Costa Rican coffees are easy to like, with good sweetness and tasting generally quite juicy. Where washed coffees can have a rather light body and taste very clean, the newer micro mill honey processed coffees are fuller and exhibit citrus, grape and tropical fruit flavours.
Capital: San José
Coffee in Spanish: Café
Population: 4.930 Million (2017)
Tons Produced: 89500 (2016)
Main Coffee Growing Regions
Tres Rios, Cartago
Coffee in Costa Rica
Costa Rica is a strong performer when it comes to specialty coffee. With a heavy focus on coffee as a national industry, history of experimentation and a purveyor of high quality, it's no surprise. Farms are mostly small and coffee is processed in microlots in micro mills, making it highly traceable.
As with most coffee producing countries, Costa Rica is at threat with Global Warming. Average temperatures have been steadily increasing, resulting in the widespread arrival of the coffee borer beetle in 2001. Borers lay eggs in the coffee fruit and reduce yield. Extreme rain events and hotter days (on average a degree Celsius hotter than 100 years ago) have put more strain on farms and reduced the land available for growing coffee. Yeilds have decreased over the decades. Urbanisation has also played a part in farming area decline.
Despite these threats, Costa Rica's recent record for battling deforestation is strong. A stable government with effective bans is paying off after decades of aggressive deforestation. More shade grown trees will also help protect coffee plants from extreme weather.
Having begun exporting coffee in the 1830's, Costa Rica has a long history in it's organised trade and development. After claiming its independence from Spain in 1821, the government gave tax breaks and land to anyone who grew coffee. In 1833, Costa Rica's national coffee organisation, Icafe, was formed to help with the agricultural, commercial and export growth of coffee. Emphasis on high quality was taken and in only this year (2018) has a 30-year ban on growing robusta been lifted. This is to contend with the future threats to arabica coffee in the next half century.
As a relatively rich coffee producing country, farmers have a little more money to process their own coffee. It also means wages for locals are higher, resulting in the employment of poorer Nicaraguans and Hondurans during the harvest season.
There is much experimentation with processing methods in Costa Rica, with many farmers operating their own micro mills. This is a specialty coffee buyer's dream, offering the chance to find exciting new profiles but not without risk. The farmers can roll the dice experimenting, especially if asked to do so by major specialty roasters. If the bean doesn't cup well after processing, the farmer can be left with large quantities of coffee they can't sell, or which they lose money on. However, results can be great with Costa Rica consistently producing fantastic coffees, particularly honey-processed beans.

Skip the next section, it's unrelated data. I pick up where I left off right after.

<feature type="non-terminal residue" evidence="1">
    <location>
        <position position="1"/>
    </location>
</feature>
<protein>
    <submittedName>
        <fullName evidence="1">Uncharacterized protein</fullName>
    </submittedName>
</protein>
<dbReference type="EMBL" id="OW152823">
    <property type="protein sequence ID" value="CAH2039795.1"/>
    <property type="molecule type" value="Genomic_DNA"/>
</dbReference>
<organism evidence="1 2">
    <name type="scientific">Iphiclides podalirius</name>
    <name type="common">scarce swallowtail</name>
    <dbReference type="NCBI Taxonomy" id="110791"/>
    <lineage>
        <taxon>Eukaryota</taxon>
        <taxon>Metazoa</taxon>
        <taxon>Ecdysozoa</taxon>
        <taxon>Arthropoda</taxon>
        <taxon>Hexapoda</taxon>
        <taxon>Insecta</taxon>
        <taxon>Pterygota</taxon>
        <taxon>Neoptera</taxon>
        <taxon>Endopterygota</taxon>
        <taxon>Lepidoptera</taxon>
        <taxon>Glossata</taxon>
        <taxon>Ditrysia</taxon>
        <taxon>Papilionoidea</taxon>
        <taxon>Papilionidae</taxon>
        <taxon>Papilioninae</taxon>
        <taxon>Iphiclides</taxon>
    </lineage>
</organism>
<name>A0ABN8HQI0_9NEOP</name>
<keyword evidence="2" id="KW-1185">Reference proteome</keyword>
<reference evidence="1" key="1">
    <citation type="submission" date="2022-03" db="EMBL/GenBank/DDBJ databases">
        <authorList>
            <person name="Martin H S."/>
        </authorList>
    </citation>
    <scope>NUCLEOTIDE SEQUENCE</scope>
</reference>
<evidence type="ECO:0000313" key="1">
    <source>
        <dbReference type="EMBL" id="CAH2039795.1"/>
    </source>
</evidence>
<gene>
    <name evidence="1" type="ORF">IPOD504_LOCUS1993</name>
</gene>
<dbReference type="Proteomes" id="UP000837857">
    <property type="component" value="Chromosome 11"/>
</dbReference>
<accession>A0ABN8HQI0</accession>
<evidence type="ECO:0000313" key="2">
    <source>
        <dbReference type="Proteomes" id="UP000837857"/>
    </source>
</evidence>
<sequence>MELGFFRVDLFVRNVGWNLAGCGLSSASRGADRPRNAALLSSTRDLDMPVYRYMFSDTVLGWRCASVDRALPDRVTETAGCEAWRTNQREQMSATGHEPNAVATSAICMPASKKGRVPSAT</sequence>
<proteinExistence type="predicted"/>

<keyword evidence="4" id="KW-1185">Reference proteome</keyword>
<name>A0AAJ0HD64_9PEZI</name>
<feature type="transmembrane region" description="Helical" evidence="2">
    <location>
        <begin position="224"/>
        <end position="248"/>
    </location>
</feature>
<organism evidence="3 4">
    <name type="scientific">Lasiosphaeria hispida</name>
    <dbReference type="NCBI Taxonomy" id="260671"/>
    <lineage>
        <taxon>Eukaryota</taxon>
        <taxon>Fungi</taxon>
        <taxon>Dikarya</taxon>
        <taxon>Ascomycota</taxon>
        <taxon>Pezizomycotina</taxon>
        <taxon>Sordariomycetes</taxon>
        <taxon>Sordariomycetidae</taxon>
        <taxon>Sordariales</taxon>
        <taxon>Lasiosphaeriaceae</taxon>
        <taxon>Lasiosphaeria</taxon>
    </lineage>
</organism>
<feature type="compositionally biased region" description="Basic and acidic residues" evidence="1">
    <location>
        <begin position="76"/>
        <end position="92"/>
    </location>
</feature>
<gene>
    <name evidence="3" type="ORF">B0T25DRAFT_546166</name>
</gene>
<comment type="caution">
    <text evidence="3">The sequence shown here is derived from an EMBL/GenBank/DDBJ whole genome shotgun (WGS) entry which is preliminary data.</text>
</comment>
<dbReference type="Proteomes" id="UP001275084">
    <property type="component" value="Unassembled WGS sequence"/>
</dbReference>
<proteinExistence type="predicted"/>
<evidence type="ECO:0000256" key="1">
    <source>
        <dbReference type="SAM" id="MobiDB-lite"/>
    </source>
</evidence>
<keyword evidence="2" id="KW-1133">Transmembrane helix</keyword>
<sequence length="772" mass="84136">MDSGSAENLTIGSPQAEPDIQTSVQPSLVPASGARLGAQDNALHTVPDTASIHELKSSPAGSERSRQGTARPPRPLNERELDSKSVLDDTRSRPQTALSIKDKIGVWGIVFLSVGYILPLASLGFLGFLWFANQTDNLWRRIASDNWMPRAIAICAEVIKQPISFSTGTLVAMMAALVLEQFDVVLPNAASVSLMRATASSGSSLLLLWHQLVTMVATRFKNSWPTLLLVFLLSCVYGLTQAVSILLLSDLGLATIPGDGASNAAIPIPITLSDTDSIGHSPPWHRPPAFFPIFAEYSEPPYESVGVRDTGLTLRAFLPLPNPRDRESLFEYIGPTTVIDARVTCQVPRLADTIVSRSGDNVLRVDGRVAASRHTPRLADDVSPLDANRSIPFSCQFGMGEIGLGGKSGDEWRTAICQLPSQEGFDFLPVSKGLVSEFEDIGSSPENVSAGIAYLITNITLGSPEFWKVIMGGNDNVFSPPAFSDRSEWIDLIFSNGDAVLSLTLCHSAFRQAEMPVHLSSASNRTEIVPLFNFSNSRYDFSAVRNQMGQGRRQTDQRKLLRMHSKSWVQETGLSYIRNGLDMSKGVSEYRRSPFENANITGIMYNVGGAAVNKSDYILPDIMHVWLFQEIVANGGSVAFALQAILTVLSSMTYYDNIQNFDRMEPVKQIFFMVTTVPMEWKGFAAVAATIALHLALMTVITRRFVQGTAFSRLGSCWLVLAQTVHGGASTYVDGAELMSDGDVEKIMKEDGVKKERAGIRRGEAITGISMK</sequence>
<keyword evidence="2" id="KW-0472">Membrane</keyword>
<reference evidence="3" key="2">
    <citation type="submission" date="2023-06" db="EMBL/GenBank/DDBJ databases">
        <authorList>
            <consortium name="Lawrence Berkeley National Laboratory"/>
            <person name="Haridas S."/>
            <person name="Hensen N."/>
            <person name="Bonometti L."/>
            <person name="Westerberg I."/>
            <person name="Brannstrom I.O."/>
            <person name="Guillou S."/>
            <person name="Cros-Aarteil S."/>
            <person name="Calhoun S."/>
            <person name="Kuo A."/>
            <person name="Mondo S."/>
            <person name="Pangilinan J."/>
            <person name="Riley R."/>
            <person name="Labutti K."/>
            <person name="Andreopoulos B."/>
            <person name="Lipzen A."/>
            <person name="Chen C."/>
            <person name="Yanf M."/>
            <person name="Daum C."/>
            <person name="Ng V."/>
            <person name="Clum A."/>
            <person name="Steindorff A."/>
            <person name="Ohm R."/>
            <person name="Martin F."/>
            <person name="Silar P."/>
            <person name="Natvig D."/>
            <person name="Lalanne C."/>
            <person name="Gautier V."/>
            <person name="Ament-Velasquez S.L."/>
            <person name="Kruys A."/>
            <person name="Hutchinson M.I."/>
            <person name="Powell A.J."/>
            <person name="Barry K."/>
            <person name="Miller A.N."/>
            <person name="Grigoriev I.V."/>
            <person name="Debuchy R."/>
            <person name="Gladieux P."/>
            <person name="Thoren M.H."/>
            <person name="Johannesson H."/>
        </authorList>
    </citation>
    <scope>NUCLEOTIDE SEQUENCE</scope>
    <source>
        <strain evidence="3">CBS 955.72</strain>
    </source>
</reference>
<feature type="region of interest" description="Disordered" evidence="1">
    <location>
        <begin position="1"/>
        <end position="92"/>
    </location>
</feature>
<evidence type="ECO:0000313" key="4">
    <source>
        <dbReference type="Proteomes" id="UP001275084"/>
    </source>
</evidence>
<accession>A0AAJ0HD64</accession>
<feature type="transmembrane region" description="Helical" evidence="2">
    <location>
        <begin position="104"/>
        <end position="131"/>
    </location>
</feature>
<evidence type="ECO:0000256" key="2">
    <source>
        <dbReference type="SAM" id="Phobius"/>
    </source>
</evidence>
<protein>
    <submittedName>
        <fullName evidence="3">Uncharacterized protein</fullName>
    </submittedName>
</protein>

This, when coffee is traded fairly, will also provide greater profits for farmers and help keep the variation and good practices alive. It's a necessity as it becomes harder for coffee farmers around the world to make worthwhile profits on their produce. Farmers in Central America have been switching to other crops and also leaving the farm altogether.
Grading of Costa Rican coffee is done by the density of the bean based on the altitude it grows at. Coffee beans grown at higher elevations are more dense than those grown closer to the sea. The classifications are as follows:
SHB, Stictly Hard Bean - Grown above 1188 Metres Above Sea Level
GHB, Good Hard Bean - Grown between 1005 -1188 MASL
MHB, Medium Hard Bean - The rest
The Panamanian Geishas we have all come to know was carried away from Costa Rica in the 1960's. Since they blew up in the 00's, Costa Rica has taken again to high quality geisha and SL28 varieties, both which can create exciting and complex profiles.
Other common varieites include Caturra, Villa Sarchi (a mutation of bourbon endemic to Costa Rica), Villa Lobos and Venesia, a mutation of Caturra.
Costa Rican Coffee Culture
Coffee is regularly enjoyed after meals, coming with heated milk on the side. As with many coffee producing countries, the best coffee is exported to countries and businesses which will pay more. However, there is a lot of high quality coffee in Costa Rica.
Locals brew coffee with a cotton, sock-like cloth called a chorreador, or Sander (pictured), which hangs on a stand. Ground coffee is placed into the cloth and water is poured over, much like the pour overs many of us use at home. Water passes trough and into a carafe. Chorrear translates into English as the verb to drip, trickle or gush. Don't forget to try this brew method when travelling in Costa Rica!
Cafe culture has also been changing fast in recent years to accommodate for the global rise in specialty coffee. This has seen the invention of the Vandola, something you could consider an improvement on the Chemex. Brewed in much the same way, the ceramic Vandola has a spout for pouring the coffee on the upper side of the rounded bulb in which the fluid sits. There is also a handle for ease of pouring.
And finally, eco-tourism is huge in Costa Rica, tourism generally making the greatest contribution to the country's economy. Visiting coffee farms is included in many packages where you can see examples of coffee cultivation and processing. There they'll hopefully let you try their home roasted coffee, if you're nice.